The Elements _amp; Principles of Art

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					The Elements &
Principles of Art
     The Elements:
The basic components
used by the artist when
producing works of ART.
Those elements are
COLOUR, VALUE, LINE,
SHAPE, FORM, TEXTURE,
and SPACE.
(Hint: remember CFL and TVS)
COLOUR: An Element of art
  with three properties:
      (1) Hue or Tint
      (2) Intensity
      (3) Value
 Hue - The name of
any colour as found
 in its pure state in
  the spectrum or
       rainbow



                        Chagall, Marc
                        I and The Village
                        1911
                        Oil on canvas
Intensity: the
  purity and
 strength of a
  color, e.g.,
 Bright red or
    dull red     Cezanne, Paul
                 Mont Sainte-Victoire
                 1885-1887
                 Oil on canvas
    Value in
 colour: the
 lightness or
darkness of a
    colour.

                Harris, Lawren
                Lighthouse, Father Point
                1930
                Oil on canvas
Value: An element
of art that refers to
   luminance or
 luminosity — the
    lightness or
   darkness of a
                            Hiroshige, Ando

       colour.              Plum Estate, Kameido
                            From "One Hundred
                            Famous Views of Edo"
                            1857
                            Woodblock print

 A value scale employing a smoothly nuanced
 gradation of values.
Line - A mark with length and
          direction:
 An element of art which refers to the
 continuous mark made on some surface by a
 moving point. Types of line include: vertical,
 horizontal, diagonal, straight or ruled, curved,
 bent, angular, thin, thick or wide, interrupted
 (dotted, dashed, broken, etc.), blurred or
 fuzzy, controlled, freehand, parallel, hatching,
 meandering, and spiraling. It may be two-
 dimensional (as with pencil on paper) three-
 dimensional (as with wire) or implied (the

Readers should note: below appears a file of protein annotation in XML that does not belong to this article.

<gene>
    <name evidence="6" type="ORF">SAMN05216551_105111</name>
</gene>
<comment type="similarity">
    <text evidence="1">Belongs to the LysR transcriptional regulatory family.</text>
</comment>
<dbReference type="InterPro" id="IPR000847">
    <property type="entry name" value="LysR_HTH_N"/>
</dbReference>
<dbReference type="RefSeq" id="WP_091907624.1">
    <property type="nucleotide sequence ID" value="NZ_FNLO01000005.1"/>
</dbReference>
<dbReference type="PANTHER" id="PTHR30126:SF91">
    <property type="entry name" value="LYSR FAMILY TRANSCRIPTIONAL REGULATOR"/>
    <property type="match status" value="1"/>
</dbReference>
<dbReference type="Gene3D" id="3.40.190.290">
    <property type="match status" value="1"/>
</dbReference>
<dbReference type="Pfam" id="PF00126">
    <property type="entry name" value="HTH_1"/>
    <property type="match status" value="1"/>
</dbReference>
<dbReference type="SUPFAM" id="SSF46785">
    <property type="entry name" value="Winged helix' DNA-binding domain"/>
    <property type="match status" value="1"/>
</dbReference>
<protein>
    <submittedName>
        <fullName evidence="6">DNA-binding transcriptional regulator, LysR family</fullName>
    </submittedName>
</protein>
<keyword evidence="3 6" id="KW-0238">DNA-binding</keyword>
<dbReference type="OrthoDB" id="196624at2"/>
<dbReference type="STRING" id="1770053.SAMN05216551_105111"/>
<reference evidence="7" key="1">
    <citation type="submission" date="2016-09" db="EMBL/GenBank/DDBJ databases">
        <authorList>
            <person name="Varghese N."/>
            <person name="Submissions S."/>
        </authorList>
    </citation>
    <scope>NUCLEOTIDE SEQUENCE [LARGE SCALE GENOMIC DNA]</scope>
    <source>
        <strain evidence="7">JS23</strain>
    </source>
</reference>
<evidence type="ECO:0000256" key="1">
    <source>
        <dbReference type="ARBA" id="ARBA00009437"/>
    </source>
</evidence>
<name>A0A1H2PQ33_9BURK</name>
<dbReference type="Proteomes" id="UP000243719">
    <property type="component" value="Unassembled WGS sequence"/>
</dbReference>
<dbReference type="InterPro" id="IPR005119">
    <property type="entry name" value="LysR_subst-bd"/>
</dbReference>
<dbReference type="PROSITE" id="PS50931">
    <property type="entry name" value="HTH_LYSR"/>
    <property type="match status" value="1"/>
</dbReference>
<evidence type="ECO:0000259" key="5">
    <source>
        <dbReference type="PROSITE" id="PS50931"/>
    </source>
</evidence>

edge of a shape or form).
 How many types of
 line can you see in this
 painting?




Van Gogh, Vincent
Village Street and Stairs
with Figures
1890
Oil on canvas
Shape - is an enclosed space defined and
 determined by other art elements such
   as line, colour, value, and texture.
   In painting and drawing, shapes
   may take on the appearance of
   solid 3-D object even though they
   are limited to two dimensions —
   length and width. This 2-D
   character of shape distinguishes it
   from form which has depth as well
   as length and width.
Mondrian, Piet
Composition with Large Blue Plane,   Klee, Paul
Red, Black, Yellow, and Gray         Dream City
1921                                 1921
                                     Watercolor and oil
Oil on canvas
Form also refers to an element of
art that is 3-D (height, width, and
   depth) and encloses volume.
   For example, a triangle, which is 2-D, is
   a shape, but a pyramid, which is three-
   dimensional, is a form. Cubes, spheres,
   ovoids, pyramids, cones, and cylinders
   are examples of various forms.
King Menkaure and a Queen
Fourth Dynasty, reign of Menkaure
Graywacke with faint remains of paint
Height: 139 cm (54 3/4 in)
Width: 57 cm (22 1/2 in)
Depth: 54 cm (21 1/4 in)




                  Greek Column with
                  Ionic capital
 Texture - An element of art,
texture is the surface quality
  or "feel" of an object, its
  smoothness, roughness,
        softness, etc.
Textures may be actual or simulated.
Actual textures can be felt with the
fingers, while simulated textures are
suggested by an artist in the painting of
different areas of a picture — often in
representing drapery, metals, rocks,
hair, etc.
                            Thomson, Tom
                            The West Wind
                            1917
                            Oil on canvas
Oppenheim, Meret
Object (Swiss, 1913-1985)
http://www.moma.org/
Space - refers to the distance
  or area between, around,
   above, below, or within
           things.
 It can be described as 2-D or 3-D; as flat,
 shallow, or deep; as open or closed; as positive
 or negative
                                         Piero della Francesca
                                         Montefeltro Altarpiece
                                         1465
                                         Oil on panel


                                                                  Green Stripe (Madame Matisse)
                                                                  1905